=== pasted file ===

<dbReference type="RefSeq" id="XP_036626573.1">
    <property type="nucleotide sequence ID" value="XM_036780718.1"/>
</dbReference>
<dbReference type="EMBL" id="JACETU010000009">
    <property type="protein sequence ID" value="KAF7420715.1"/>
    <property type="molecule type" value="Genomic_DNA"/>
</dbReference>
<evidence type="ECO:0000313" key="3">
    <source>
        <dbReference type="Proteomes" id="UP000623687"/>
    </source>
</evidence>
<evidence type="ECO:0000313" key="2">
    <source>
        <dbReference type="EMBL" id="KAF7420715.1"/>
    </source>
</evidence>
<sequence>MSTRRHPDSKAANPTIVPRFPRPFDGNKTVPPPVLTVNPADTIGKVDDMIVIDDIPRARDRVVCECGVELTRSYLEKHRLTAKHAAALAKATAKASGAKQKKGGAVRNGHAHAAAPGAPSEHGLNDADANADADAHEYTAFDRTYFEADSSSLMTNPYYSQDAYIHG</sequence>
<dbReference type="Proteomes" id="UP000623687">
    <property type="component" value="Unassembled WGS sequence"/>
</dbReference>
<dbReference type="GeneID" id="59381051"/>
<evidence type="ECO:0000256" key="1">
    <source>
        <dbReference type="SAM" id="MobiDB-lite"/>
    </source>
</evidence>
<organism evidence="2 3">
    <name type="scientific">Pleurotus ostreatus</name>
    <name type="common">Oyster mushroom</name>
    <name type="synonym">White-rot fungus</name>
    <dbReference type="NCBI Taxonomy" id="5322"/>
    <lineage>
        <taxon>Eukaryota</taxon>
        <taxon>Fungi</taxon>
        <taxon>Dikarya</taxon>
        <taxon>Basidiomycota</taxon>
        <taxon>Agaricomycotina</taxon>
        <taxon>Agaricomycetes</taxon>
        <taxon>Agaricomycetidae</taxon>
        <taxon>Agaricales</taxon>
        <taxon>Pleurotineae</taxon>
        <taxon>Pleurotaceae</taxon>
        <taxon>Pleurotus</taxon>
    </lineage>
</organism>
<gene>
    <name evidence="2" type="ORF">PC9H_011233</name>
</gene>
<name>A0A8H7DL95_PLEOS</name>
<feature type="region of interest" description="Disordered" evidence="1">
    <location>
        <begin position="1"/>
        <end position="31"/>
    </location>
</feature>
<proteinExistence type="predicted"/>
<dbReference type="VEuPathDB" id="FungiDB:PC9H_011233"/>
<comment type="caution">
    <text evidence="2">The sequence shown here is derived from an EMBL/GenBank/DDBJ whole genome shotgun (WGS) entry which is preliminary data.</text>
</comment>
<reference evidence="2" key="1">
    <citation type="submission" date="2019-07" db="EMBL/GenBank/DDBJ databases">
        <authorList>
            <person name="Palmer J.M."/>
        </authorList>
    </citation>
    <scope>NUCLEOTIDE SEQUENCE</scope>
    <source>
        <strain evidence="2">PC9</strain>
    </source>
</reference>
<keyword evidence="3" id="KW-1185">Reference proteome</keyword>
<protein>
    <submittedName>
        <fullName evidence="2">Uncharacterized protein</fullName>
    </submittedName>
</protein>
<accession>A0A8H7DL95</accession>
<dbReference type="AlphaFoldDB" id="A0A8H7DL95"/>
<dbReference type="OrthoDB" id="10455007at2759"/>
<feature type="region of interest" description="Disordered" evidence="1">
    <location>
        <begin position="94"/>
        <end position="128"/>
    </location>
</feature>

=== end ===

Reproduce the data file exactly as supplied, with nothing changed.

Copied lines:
<dbReference type="RefSeq" id="XP_036626573.1">
    <property type="nucleotide sequence ID" value="XM_036780718.1"/>
</dbReference>
<dbReference type="EMBL" id="JACETU010000009">
    <property type="protein sequence ID" value="KAF7420715.1"/>
    <property type="molecule type" value="Genomic_DNA"/>
</dbReference>
<evidence type="ECO:0000313" key="3">
    <source>
        <dbReference type="Proteomes" id="UP000623687"/>
    </source>
</evidence>
<evidence type="ECO:0000313" key="2">
    <source>
        <dbReference type="EMBL" id="KAF7420715.1"/>
    </source>
</evidence>
<sequence>MSTRRHPDSKAANPTIVPRFPRPFDGNKTVPPPVLTVNPADTIGKVDDMIVIDDIPRARDRVVCECGVELTRSYLEKHRLTAKHAAALAKATAKASGAKQKKGGAVRNGHAHAAAPGAPSEHGLNDADANADADAHEYTAFDRTYFEADSSSLMTNPYYSQDAYIHG</sequence>
<dbReference type="Proteomes" id="UP000623687">
    <property type="component" value="Unassembled WGS sequence"/>
</dbReference>
<dbReference type="GeneID" id="59381051"/>
<evidence type="ECO:0000256" key="1">
    <source>
        <dbReference type="SAM" id="MobiDB-lite"/>
    </source>
</evidence>
<organism evidence="2 3">
    <name type="scientific">Pleurotus ostreatus</name>
    <name type="common">Oyster mushroom</name>
    <name type="synonym">White-rot fungus</name>
    <dbReference type="NCBI Taxonomy" id="5322"/>
    <lineage>
        <taxon>Eukaryota</taxon>
        <taxon>Fungi</taxon>
        <taxon>Dikarya</taxon>
        <taxon>Basidiomycota</taxon>
        <taxon>Agaricomycotina</taxon>
        <taxon>Agaricomycetes</taxon>
        <taxon>Agaricomycetidae</taxon>
        <taxon>Agaricales</taxon>
        <taxon>Pleurotineae</taxon>
        <taxon>Pleurotaceae</taxon>
        <taxon>Pleurotus</taxon>
    </lineage>
</organism>
<gene>
    <name evidence="2" type="ORF">PC9H_011233</name>
</gene>
<name>A0A8H7DL95_PLEOS</name>
<feature type="region of interest" description="Disordered" evidence="1">
    <location>
        <begin position="1"/>
        <end position="31"/>
    </location>
</feature>
<proteinExistence type="predicted"/>
<dbReference type="VEuPathDB" id="FungiDB:PC9H_011233"/>
<comment type="caution">
    <text evidence="2">The sequence shown here is derived from an EMBL/GenBank/DDBJ whole genome shotgun (WGS) entry which is preliminary data.</text>
</comment>
<reference evidence="2" key="1">
    <citation type="submission" date="2019-07" db="EMBL/GenBank/DDBJ databases">
        <authorList>
            <person name="Palmer J.M."/>
        </authorList>
    </citation>
    <scope>NUCLEOTIDE SEQUENCE</scope>
    <source>
        <strain evidence="2">PC9</strain>
    </source>
</reference>
<keyword evidence="3" id="KW-1185">Reference proteome</keyword>
<protein>
    <submittedName>
        <fullName evidence="2">Uncharacterized protein</fullName>
    </submittedName>
</protein>
<accession>A0A8H7DL95</accession>
<dbReference type="AlphaFoldDB" id="A0A8H7DL95"/>
<dbReference type="OrthoDB" id="10455007at2759"/>
<feature type="region of interest" description="Disordered" evidence="1">
    <location>
        <begin position="94"/>
        <end position="128"/>
    </location>
</feature>